I absolutely loved Toy Story when it came out. It was so novel. I remember watching it with my dad and my siblings. Even now watching them I get filled with nostalgia.
But what I am realising, watching the older movies with my kids is that not all of them are actually that appropriate. There are awful plots filled with really scary villains, dark and flashing scenes. Have you seen the original Dumbo lately, it’s awful!! I had to turn it off.
With Toy Story 4 due to release in 2019, I’m looking back through the Toy Story movies to work out if they’re actually suitable for kids. Over the next three weeks, I’m going to share a movie review a week so you can catch up in time.
I’m going to start at the very beginning – Toy Story 1 and then work my way through the two others. If you’re going to watch Toy Story 4, like I sure am, you’re going to need to know whether you can show your kids the precursors.
Toy Story 1 – Toy Story
“You got a friend in me…“
Can you believe Toy Story was released in 1995. 1995! That’s almost 25 years ago!!!
But despite how long ago it was, who could ever forget that iconic song sung in the deep voice of Randy Newman. It really does set the scene of the movie. Can you tell how nostalgic I’m getting!
Moving on, I’m going to touch on the plot of the movie, hopefully without giving too much away. Then proceed on to the good and the bad and finally the age recombination for the movie.
The story focuses around the toys that belong to a boy named Andy. Andy’s favourite toy is a cowboy called Woody. Woody is the de factor leader of all the other toys and keeps an eye out for them and maintains some level of order in the bedroom.
All is well until the arrival of another toy. A far superior toy. A toy that thinks he can fly. Enter Buzz Lightyear.
Now Buzz Lightyear is taking centre stage in the bedroom, much to Woody’s frustration. Poor Woody gets so overcome with jealousy that he accidentally knocks Buzz Lightyear out the window.
Buzz Lightyear survives the outdoors but him and Woody have a showdown which leaves them stranded away from home and not sure how to get back.
The movie follows the adventure of the two toys trying to get back to the safety of Andy’s bedroom.
I’ve left a whole lot of the finer details of the plot out so that you will “enjoy” it whether you’ve not seen it before or whether you haven’t seen it in years.
Oh the characters are just marvellous and there is someone who represents everyone. There is the sweet and motherly Bo-Pepp, the scared dinosaur, the slightly irritable Mr Potato-head.
With the individual characters and their personality traits the movie explores how different situations cause different reactions and how those characters work to overcome some of those emotions and obstacles.
You watch as Woody grapples with his intense jealousy and then his guilt. Buzz Lightyear has to learn to deal with the disappointment of not being a real astronaut.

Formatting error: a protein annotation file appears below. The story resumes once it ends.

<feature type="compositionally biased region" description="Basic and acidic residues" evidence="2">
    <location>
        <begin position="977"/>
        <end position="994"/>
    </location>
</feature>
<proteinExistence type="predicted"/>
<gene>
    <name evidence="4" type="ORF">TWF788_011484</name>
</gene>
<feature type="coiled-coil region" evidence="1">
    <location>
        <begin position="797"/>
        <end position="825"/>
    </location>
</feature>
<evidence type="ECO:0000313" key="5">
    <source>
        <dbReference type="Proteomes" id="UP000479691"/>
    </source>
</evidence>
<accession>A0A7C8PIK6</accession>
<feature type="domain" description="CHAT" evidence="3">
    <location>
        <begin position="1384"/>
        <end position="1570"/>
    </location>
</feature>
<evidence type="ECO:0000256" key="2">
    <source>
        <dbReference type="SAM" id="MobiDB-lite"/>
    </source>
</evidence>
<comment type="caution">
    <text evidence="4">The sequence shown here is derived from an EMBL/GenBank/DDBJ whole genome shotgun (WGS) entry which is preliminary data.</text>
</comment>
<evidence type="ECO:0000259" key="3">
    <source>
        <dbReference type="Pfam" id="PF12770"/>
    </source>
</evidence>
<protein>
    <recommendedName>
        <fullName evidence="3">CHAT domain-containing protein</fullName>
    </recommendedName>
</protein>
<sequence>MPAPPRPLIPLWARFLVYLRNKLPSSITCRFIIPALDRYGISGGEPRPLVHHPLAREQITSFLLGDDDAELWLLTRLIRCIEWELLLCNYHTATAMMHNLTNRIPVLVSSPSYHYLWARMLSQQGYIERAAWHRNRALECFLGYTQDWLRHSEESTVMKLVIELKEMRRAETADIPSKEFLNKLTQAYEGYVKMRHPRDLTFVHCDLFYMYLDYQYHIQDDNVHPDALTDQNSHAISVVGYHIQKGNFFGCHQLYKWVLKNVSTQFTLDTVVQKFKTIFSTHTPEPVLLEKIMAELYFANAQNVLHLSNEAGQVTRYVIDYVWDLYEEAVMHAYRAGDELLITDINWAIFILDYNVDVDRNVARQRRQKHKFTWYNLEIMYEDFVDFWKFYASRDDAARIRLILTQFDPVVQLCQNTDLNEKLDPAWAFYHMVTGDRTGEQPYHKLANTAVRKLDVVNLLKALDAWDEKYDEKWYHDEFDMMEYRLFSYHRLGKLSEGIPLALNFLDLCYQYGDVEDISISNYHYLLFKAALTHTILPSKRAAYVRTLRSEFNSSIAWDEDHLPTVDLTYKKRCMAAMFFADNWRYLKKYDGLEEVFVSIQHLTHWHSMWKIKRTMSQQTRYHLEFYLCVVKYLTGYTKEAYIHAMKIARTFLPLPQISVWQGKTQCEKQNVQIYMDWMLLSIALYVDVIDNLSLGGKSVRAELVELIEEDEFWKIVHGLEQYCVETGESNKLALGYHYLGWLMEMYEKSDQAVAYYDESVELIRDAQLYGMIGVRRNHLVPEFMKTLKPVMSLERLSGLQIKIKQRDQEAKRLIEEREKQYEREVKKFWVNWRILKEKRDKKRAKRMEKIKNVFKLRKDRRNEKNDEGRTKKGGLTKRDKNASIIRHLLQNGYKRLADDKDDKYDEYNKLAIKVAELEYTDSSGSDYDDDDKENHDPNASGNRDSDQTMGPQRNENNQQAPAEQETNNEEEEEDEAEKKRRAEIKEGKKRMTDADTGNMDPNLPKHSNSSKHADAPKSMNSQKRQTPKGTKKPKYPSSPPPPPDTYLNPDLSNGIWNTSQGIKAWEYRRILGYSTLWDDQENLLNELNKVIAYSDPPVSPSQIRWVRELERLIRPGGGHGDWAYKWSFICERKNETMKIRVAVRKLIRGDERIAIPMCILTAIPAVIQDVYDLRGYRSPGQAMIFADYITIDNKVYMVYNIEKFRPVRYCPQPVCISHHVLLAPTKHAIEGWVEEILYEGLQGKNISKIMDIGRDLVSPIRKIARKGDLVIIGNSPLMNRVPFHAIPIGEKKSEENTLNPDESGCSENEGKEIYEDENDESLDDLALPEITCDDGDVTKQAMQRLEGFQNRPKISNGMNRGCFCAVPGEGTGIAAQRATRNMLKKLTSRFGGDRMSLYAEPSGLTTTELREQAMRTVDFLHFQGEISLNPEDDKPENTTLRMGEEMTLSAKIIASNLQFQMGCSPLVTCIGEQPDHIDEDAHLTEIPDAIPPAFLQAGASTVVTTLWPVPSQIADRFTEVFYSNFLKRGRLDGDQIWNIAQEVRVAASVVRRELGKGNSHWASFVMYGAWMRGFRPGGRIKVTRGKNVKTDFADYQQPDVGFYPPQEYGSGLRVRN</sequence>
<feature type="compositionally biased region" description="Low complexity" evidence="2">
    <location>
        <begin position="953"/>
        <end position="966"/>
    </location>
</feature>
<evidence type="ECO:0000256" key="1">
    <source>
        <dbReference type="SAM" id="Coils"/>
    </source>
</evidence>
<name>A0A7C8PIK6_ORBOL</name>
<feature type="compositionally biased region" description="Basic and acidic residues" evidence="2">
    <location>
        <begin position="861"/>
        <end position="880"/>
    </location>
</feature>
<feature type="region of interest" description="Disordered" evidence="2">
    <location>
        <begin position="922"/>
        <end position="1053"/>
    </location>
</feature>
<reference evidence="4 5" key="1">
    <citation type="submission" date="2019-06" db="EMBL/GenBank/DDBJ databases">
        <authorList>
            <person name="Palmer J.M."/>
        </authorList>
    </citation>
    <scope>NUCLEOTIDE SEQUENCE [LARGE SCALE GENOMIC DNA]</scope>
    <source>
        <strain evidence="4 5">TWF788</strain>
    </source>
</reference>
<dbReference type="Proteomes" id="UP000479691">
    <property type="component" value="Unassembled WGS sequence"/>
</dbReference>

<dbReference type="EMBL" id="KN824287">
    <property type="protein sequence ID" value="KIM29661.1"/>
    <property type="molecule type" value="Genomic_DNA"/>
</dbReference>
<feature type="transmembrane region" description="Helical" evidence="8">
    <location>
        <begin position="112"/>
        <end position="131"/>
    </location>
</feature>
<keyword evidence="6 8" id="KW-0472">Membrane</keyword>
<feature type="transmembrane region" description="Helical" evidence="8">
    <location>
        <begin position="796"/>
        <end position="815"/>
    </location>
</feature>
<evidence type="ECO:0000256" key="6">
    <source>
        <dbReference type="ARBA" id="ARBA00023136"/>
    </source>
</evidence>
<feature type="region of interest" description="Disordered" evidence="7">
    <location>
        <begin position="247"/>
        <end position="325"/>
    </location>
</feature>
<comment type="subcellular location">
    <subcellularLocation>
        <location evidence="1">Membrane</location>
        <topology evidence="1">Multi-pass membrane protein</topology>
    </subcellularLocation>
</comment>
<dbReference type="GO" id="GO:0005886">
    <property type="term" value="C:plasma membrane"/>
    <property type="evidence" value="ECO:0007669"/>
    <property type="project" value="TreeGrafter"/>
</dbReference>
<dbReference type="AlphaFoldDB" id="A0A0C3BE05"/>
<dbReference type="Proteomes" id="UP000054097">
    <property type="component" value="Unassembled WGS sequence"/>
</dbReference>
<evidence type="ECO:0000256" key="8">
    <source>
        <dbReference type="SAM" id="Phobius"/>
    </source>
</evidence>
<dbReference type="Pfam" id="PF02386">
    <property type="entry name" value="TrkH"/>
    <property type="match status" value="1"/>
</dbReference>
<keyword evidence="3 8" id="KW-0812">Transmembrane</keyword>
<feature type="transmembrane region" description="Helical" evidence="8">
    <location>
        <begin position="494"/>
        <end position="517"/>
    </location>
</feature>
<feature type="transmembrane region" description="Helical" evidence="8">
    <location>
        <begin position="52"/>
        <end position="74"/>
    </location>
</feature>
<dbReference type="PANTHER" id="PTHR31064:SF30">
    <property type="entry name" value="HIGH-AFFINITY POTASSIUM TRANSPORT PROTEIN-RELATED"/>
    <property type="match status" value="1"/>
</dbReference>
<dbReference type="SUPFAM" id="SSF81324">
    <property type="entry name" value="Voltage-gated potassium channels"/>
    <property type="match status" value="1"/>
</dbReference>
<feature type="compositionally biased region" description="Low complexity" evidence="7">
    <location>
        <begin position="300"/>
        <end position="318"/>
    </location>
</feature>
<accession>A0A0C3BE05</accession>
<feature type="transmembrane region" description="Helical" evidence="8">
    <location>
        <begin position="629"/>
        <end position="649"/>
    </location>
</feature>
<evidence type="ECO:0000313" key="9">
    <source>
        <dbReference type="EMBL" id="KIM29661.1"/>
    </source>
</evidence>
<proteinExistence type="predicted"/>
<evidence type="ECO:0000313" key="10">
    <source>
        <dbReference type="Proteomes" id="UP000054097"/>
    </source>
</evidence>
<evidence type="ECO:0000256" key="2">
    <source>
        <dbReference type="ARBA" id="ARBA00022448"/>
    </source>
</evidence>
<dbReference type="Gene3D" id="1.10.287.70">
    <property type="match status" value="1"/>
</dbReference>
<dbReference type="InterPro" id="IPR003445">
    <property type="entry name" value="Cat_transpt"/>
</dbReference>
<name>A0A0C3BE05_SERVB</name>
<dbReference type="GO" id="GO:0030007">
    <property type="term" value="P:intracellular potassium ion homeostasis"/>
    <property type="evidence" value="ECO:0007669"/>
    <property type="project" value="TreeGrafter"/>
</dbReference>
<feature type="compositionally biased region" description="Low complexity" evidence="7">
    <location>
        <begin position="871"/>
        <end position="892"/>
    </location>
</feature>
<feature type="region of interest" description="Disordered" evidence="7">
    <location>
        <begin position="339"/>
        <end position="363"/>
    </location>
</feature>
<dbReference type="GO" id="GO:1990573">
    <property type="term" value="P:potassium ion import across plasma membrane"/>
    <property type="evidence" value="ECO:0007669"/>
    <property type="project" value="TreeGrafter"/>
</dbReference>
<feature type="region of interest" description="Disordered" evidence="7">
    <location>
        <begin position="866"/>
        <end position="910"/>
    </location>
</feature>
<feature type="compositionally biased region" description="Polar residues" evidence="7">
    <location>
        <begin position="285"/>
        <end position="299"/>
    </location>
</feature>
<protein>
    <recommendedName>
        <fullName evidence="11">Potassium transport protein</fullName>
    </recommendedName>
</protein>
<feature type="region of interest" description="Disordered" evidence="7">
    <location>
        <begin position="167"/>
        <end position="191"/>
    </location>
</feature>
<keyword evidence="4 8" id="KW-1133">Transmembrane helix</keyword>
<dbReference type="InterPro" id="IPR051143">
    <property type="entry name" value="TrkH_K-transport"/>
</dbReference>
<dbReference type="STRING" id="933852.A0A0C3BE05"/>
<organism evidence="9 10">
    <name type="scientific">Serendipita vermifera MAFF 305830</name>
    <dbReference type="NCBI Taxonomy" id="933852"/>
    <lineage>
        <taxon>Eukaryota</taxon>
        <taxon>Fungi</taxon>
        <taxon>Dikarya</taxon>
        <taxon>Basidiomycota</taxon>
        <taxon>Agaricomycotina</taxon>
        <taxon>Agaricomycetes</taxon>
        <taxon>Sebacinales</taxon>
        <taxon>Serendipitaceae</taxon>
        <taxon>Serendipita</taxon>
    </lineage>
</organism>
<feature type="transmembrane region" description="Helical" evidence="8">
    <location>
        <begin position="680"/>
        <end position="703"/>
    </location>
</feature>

The main theme of the movie has to be friendship and how the two very different characters become friends. They realise that they have to work together to get home, rely on each other and sometimes
The downside to many children’s movies (except Charlie Brown which is virtually a perfect movie) are the baddies or the villains.
In this movie the villain is Sid, the brat who lives next door to Andy who spends time in his backyard trying to destroy toys. Given how the movie humanises toys, it can be quiet scary watching this child try burn a toy.
Not only do you see Sid trying to hurt toys, you also see the products of his labour. In one scene 3/4 of the way through the movie all the toys he has injured come together, one of which is a dolls head stuck onto some metal legs. My daughter absolutely hates this part. All these toys, despite their impediments help Woody and Buzz but visually they are NOT appealing.
To a lesser degree, and my kids have never been worried about this aspect, is the issue of separation. When the toys get separated from Andy and panic about how to get home may cause some children concern. I think that what helps alleviate this is that a) the toys are together and b) there is fun and humour in the adventure of returning to Andy.
I would think that out of all the Toy Story movies, this is definitely the least scary of the lot and would be my go to for younger kids. It’s also a relatively easy story line to follow as there is one main plot throughout without distracting sub-plots.
My son has been watching them since he was little but I know that some of the parts require a bit of distraction on my part. I think he has been watching it since he was 2 or 3. My daughter on the other hand wouldn’t watch it until 3 and a half because of Sid.
To be safe, I would say that the movie is suitable for 3 year olds plus as long as you are with them during the next door neighbour scene.